Nikki Glaser
Nikki Glaser (Photo: courtesy of HBO Max)

HBO Max’s new summer reality dating show FBoy Island places three women in a stunning Caribbean resort with two dozen equally stunning guys. Their challenge? Figure out which of the hunks vying for their affections are nice guys who really do want a relationship, and which are just d-bags out for the $100,000 they’ll get if they make it all the way to the finale.

Helping the ladies along is host Nikki Glaser, who claims that she did know at one point which guys were which—but then she forgot. “I smoke a lot of pot!” the comedian tells GRAZIA in her own defense. A self-proclaimed reality TV fan, Glaser took her role as host very seriously, while also trying to inject some knowing humor into the show’s obviously absurd set-up.

Ahead of FBoy Island’s premiere, we chatted with Glaser about what makes a guy an fboy, getting invested in the relationships on the show and getting deceived by some of the supposed nice guys.

Which of these guys do you think is going to come out in five years?

[Laughs] I! Have! My! Guesses! Where should I start? No, you know, sexuality is a spectrum, I believe. I wish more men would embrace that part of themselves and not shame it so that we could not have to deal with the anger that they’re suppressing because they can’t tell their father who they really are! Or that they’re also attracted to men as much as women. Who cares? So, I think in the future of FBoy Island, we may be able to unpack that kind of stuff a little more. But it would be almost statistically impossible for one of 24 men who claim to be straight—for one of them to not also maybe lean a little bit more the other way. I love a bi guy!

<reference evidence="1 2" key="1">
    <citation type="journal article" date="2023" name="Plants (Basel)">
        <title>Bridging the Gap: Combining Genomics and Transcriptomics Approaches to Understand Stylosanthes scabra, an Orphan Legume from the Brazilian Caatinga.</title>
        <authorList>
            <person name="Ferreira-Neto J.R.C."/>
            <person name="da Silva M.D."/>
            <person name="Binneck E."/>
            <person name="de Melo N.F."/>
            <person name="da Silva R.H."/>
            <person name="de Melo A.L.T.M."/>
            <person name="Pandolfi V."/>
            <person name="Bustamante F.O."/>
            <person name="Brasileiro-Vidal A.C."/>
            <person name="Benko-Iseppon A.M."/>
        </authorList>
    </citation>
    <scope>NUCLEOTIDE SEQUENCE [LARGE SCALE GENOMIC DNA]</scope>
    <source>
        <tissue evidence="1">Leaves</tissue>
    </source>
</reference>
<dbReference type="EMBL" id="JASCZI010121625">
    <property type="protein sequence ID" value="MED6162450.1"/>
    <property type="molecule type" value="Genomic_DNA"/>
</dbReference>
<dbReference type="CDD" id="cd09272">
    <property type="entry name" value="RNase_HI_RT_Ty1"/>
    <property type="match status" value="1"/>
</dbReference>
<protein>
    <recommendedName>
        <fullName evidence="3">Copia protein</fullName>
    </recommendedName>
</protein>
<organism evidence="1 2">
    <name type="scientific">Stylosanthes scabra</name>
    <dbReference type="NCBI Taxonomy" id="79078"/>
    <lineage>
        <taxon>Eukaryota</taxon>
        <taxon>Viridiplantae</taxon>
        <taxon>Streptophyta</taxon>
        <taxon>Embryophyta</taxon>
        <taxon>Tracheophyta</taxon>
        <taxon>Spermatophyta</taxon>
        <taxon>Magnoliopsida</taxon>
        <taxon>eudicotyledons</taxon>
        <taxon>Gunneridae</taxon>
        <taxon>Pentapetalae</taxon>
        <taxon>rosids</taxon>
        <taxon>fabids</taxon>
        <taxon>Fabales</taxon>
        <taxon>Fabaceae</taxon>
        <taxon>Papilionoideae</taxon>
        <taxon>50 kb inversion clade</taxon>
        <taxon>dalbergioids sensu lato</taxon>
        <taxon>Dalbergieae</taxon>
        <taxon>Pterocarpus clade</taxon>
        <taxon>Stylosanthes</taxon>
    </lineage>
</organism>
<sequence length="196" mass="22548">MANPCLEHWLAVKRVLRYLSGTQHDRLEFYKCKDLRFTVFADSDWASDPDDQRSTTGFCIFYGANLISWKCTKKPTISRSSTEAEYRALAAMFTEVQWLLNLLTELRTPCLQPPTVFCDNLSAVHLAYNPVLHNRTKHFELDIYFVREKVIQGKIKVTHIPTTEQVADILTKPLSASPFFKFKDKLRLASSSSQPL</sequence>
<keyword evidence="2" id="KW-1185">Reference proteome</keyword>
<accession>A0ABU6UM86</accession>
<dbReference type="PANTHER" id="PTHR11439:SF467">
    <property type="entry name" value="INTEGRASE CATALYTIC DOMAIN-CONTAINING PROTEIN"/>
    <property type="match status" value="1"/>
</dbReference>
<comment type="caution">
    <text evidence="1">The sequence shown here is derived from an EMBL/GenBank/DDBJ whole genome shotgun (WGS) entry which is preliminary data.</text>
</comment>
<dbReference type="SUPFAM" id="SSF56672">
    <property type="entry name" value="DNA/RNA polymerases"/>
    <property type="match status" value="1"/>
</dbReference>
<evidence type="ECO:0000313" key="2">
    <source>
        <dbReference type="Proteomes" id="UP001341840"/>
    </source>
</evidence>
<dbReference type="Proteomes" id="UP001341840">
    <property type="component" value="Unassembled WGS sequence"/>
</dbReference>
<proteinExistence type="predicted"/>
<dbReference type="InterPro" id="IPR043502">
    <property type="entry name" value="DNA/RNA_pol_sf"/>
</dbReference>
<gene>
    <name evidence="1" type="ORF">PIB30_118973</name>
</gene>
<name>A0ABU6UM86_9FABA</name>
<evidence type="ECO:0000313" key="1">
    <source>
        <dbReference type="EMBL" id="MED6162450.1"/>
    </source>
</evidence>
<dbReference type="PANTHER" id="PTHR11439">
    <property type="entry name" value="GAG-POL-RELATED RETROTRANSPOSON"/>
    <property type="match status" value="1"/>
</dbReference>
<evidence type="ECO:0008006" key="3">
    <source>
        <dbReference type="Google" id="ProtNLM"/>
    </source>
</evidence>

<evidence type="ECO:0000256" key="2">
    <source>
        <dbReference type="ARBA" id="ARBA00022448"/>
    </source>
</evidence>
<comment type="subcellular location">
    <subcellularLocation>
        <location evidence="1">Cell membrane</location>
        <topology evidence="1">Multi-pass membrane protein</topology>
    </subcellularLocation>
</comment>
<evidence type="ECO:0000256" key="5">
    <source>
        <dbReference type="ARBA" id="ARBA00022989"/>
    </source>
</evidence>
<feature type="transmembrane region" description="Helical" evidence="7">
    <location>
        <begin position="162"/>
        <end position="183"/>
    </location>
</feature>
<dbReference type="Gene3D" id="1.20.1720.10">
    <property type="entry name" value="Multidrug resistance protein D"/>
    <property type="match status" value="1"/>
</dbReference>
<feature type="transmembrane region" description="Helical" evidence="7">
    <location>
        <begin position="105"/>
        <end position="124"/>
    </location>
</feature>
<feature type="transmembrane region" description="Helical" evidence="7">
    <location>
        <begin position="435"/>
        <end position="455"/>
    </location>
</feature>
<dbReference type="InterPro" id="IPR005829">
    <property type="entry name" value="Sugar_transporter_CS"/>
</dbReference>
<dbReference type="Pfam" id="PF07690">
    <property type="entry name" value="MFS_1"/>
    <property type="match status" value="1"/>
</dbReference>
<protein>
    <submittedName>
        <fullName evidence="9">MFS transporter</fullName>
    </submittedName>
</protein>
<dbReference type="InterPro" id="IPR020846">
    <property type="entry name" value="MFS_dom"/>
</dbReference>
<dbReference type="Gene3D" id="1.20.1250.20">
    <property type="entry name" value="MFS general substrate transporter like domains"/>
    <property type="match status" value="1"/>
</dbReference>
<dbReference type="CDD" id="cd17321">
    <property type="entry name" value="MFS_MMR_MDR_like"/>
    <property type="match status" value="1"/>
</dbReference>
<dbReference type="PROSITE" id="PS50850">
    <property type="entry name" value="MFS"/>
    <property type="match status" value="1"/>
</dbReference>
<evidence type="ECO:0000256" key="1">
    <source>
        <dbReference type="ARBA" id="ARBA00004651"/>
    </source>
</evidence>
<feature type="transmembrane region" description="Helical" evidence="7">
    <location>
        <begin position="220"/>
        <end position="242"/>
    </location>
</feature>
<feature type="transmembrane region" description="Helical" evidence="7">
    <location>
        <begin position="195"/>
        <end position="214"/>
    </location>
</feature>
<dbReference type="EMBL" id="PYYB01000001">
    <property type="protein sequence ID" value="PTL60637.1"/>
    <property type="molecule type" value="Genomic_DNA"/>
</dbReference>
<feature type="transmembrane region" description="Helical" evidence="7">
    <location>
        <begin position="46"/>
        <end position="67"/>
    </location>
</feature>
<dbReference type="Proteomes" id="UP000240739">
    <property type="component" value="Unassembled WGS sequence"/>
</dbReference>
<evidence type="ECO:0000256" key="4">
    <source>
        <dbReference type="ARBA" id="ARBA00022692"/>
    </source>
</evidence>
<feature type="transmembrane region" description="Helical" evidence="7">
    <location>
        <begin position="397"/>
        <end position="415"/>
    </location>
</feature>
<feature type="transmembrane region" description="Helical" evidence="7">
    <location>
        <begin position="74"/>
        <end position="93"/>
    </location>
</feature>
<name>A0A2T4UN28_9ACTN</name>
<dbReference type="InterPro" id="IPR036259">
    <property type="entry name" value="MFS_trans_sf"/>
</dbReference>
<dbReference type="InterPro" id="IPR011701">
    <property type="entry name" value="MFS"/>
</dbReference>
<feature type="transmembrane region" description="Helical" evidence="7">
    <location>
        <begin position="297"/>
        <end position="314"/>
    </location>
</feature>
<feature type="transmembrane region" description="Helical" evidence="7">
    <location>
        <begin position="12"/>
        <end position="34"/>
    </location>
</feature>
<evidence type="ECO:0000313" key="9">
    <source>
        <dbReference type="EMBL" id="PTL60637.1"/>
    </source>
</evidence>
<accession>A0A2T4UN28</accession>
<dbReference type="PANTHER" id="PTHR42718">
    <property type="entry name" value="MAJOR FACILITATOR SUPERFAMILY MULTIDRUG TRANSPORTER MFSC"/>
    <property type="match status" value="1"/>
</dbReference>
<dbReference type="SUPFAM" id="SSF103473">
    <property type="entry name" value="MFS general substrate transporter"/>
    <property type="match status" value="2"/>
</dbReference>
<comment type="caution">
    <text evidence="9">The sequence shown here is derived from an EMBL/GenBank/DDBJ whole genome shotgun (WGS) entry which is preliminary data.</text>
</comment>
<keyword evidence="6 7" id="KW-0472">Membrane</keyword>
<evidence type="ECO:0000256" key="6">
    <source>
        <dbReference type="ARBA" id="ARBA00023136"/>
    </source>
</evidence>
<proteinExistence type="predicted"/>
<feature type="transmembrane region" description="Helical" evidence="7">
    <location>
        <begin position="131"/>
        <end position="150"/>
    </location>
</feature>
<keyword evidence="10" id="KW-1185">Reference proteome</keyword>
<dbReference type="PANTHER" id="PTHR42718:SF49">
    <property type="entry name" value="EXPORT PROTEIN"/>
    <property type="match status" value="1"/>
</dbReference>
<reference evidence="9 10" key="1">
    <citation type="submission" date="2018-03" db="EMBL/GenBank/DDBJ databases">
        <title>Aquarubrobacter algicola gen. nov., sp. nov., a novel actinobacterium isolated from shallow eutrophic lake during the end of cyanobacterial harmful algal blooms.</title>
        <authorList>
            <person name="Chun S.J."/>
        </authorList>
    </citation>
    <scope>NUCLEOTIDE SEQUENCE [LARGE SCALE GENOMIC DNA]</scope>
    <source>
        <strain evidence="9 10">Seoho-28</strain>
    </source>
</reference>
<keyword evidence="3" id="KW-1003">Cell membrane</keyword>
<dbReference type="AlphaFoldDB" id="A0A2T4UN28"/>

Well, for what it’s worth, I had the same feeling watching your show that I do every year after gay Pride. Like, Maybe I should learn what my lats are

[Laughs] You know, ultimately my greatest wish is to be able to make those same jokes on the show. To be able to inject that comedic perspective of what we’re really seeing, that no one else is saying. But I have to earn it, and I think that this season I really attempted to inject truth and what we’re all thinking when we’re watching this stuff on our couch.

Yeah, I read that your priority was making the show a comedy.

I didn’t want to go too hard, comedically. I know that I’m funny when I just talk anyway. At first, I’ll be honest with you, I was actually very worried, because I didn’t really trust that I’m cut out to host a show like this. So, [I thought], let me just come in really hard with punchlines, like I was walking into a roast. But as I got more comfortable with my role and with just knowing what is expected of me—no one wanted that. I pulled back as the show went on because I realized, No one’s watching the show for [me]! I eventually was like, I don’t wanna be cynical, because I actually had emotions invested in the relationships I watched form. So, my tone changed throughout. Still trying always to be funny. Sometimes I just put my comedy hat away and tried to be compassionate.

Contestants CJ Franco, Sarah Emig, Nakia Renee with Nikki Glaser
Contestants CJ Franco, Sarah Emig and Nakia Renee with Nikki Glaser (Photo: Cortez Vernon/HBO Max)

Ok, so what can you tell me about the relationships on the show and your own investment in them?